Dielectric fluid-based cold plate heatsinks: In these systems, dielectric fluids, such as oils or synthetic fluids, are used instead of air. The electronic components are either immersed in the fluid or have the fluid flowing through channels in a cold plate attached to the components. The fluid absorbs heat and carries it away, providing effective cooling.


Enhanced heat dissipation: Dielectric fluids have higher heat transfer capabilities compared to air, allowing for more efficient cooling. They can rapidly absorb and carry away heat from hot components, resulting in lower operating temperatures.

Increased thermal conductivity: Compared to air, dielectric fluids have higher thermal conductivity, meaning they can transport heat more effectively. This enables better distribution of heat across the cooling system.

Reduced noise: Liquid cooling systems typically generate less noise compared to air-based cooling systems. The absence of fans or the use of quieter pumps contributes to a quieter overall operation.

Higher cooling capacity: Dielectric fluid-based systems can handle higher heat loads, making them suitable for high-performance applications or overclocked components that generate substantial heat.

Better temperature regulation: Liquid cooling systems offer precise temperature control, as the fluid can be circulated and cooled externally. This feature is particularly beneficial for sensitive electronic components that require strict temperature management.


Leak risk: One potential concern with dielectric fluid-based systems is the risk of fluid leaks. If the fluid comes into contact with electrical components, it can cause damage. However, modern designs have made significant advancements in leak prevention, utilizing sealed systems and improved fluid containment mechanisms.

Maintenance requirements: Liquid cooling systems may require periodic maintenance, such as fluid checks, replacements, or system flushes. However, these maintenance tasks are generally manageable and should not significantly impact system reliability.

Component compatibility: It’s essential to ensure that the electronic components used are compatible with dielectric fluids. Certain materials, such as rubber or plastics, can degrade or be affected by prolonged exposure to specific fluids. Proper selection of materials and fluid compatibility testing are crucial to ensuring long-term reliability.

Overall, dielectric fluid-based cold plate heatsinks offer superior heat dissipation capabilities, increased thermal conductivity, reduced noise, and precise temperature control compared to traditional air-based heatsinks. While there are some considerations regarding leak risk and maintenance, modern designs have addressed many of these concerns, making these systems reliable options for efficient and effective cooling of electronic components.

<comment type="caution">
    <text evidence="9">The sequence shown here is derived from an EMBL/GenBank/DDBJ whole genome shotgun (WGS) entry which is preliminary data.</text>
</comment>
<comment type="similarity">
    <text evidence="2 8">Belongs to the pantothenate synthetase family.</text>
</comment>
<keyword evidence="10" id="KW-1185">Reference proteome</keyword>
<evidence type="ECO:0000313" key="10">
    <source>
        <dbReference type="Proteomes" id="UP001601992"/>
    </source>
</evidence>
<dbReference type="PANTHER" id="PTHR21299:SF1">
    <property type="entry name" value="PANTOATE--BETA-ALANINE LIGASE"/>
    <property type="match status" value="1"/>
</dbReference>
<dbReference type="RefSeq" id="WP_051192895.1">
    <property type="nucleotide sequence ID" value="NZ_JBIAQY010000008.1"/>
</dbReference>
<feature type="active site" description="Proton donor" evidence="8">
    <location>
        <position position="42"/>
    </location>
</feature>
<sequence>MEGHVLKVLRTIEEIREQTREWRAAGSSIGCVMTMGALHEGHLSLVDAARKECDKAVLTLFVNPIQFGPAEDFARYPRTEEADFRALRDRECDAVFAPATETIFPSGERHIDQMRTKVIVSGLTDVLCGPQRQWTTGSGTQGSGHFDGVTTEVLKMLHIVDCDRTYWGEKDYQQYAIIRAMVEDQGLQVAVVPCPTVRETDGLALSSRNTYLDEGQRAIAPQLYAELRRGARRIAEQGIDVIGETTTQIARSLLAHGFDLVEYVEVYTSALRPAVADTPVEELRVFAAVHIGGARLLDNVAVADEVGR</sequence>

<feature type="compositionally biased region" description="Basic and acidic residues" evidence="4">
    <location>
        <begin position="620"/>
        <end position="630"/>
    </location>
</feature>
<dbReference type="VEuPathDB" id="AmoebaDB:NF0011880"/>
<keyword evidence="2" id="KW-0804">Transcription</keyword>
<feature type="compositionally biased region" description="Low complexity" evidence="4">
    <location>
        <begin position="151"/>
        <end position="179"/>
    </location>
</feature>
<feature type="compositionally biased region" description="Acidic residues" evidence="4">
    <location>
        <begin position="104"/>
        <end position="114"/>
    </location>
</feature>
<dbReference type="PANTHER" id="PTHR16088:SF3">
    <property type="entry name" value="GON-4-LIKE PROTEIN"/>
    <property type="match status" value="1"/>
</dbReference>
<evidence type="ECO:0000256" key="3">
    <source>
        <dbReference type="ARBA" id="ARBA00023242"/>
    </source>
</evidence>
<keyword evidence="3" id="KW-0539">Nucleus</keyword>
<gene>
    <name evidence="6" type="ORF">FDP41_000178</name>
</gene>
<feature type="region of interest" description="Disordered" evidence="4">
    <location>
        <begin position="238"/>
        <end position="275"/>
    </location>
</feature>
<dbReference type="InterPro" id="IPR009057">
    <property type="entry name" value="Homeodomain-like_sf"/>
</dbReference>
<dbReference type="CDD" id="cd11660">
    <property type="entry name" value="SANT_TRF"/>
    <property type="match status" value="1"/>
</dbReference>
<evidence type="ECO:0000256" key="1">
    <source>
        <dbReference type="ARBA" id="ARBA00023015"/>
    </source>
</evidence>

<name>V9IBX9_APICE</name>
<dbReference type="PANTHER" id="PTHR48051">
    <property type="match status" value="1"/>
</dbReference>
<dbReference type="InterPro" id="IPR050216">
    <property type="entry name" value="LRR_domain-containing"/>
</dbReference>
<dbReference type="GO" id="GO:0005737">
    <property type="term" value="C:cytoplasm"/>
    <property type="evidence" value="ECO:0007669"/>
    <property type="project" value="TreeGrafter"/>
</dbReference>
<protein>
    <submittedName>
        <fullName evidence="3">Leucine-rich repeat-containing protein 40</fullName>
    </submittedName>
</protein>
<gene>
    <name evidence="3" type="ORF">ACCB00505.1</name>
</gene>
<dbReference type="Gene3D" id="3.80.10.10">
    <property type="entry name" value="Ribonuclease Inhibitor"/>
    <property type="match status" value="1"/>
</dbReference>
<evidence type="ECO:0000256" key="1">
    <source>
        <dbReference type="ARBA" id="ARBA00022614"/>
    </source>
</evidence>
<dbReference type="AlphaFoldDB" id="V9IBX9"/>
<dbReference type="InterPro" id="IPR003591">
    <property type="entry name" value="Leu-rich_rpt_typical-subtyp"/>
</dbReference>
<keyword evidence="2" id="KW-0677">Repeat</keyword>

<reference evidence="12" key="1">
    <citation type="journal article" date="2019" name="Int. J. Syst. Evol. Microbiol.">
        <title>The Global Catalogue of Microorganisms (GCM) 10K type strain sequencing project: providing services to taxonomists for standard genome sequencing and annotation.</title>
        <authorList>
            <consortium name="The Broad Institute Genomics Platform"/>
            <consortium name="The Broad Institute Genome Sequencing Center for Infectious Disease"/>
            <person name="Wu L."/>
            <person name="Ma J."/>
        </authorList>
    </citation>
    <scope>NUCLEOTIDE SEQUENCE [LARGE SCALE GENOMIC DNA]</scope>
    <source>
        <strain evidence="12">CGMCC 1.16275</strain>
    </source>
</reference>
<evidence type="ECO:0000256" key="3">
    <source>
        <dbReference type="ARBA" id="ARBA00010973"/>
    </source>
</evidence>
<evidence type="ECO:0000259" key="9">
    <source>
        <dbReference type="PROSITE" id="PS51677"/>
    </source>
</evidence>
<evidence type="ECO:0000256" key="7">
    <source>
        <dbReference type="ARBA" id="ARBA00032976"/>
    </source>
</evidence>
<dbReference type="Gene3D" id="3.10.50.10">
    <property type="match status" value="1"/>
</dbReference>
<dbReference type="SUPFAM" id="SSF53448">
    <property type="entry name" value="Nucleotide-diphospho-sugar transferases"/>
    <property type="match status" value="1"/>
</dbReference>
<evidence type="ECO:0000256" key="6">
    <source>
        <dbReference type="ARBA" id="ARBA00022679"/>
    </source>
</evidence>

Liquid cold plates are heat sink that uses liquid as a cooling medium to dissipate heat from electronic components. Cooling Source manufactures cold plates made of copper or aluminum. In addition, have channels or tubes that allow the liquid to flow through them.

The liquid is usually water or a water-based coolant circulated through the cold plate using a pump. As the fluid flows through the channels, it absorbs heat from the electronic components. Then it carries it away from the cold plate.

Liquid cold plates are heat sink that uses liquid as a cooling medium to dissipate heat from electronic components. They are typically made of copper or aluminum and have channels or tubes that allow the liquid to flow through them.

The liquid is usually water or a water-based coolant circulated through the cold plate using a pump. As the fluid flows through the channels, it absorbs heat from the electronic components and carries it away from the cold plate.

liquid cold plate

Aluminum Cold Plate Heatsinks

Aluminum cold plate heatsinks are a type of cooling solution commonly used in electronic devices to dissipate heat generated by components such as CPUs, GPUs, or power electronics. The primary purpose of a cold plate heatsink is to transfer heat away from the source and dissipate it into the surrounding environment.

The key difference between a traditional heatsink and a cold plate heatsink lies in their design and functionality. Traditional heatsinks typically consist of an array of metal fins attached to a base, which increases the surface area available for heat dissipation. They rely on natural convection or forced airflow to carry away the heat. In contrast, cold plate heatsinks incorporate a base plate in direct contact with the heat-generating component. This base plate, usually made of aluminum, serves as a pathway for heat transfer.

Benefits of Aluminum Cold Plate Heatsinks:

Enhanced Heat Transfer: The direct contact between the cold plate and the heat source allows for efficient heat transfer. This direct conduction path enables better cooling performance compared to traditional heatsinks.

Reduced Thermal Resistance: The use of a cold plate minimizes the thermal resistance between the heat source and the heatsink, facilitating more effective heat dissipation.

Improved Cooling Capacity: Cold plate heatsinks can handle higher heat loads and are suitable for applications with higher thermal requirements. They are commonly used in high-power electronics and devices that require efficient cooling.

Customizable Design: Cold plate heatsinks can be designed with various configurations to meet specific thermal management needs. They can incorporate channels, grooves, or other features to optimize coolant flow in liquid cooling systems.

Reliability of Aluminum Cold Plate Heatsinks:

Aluminum cold plate heatsinks are generally considered reliable cooling solutions. Aluminum is a lightweight and thermally conductive material that efficiently transfers heat. However, the reliability of a cold plate heatsink depends on several factors, including proper design, adequate mounting pressure, thermal interface materials (TIMs), and system-level considerations.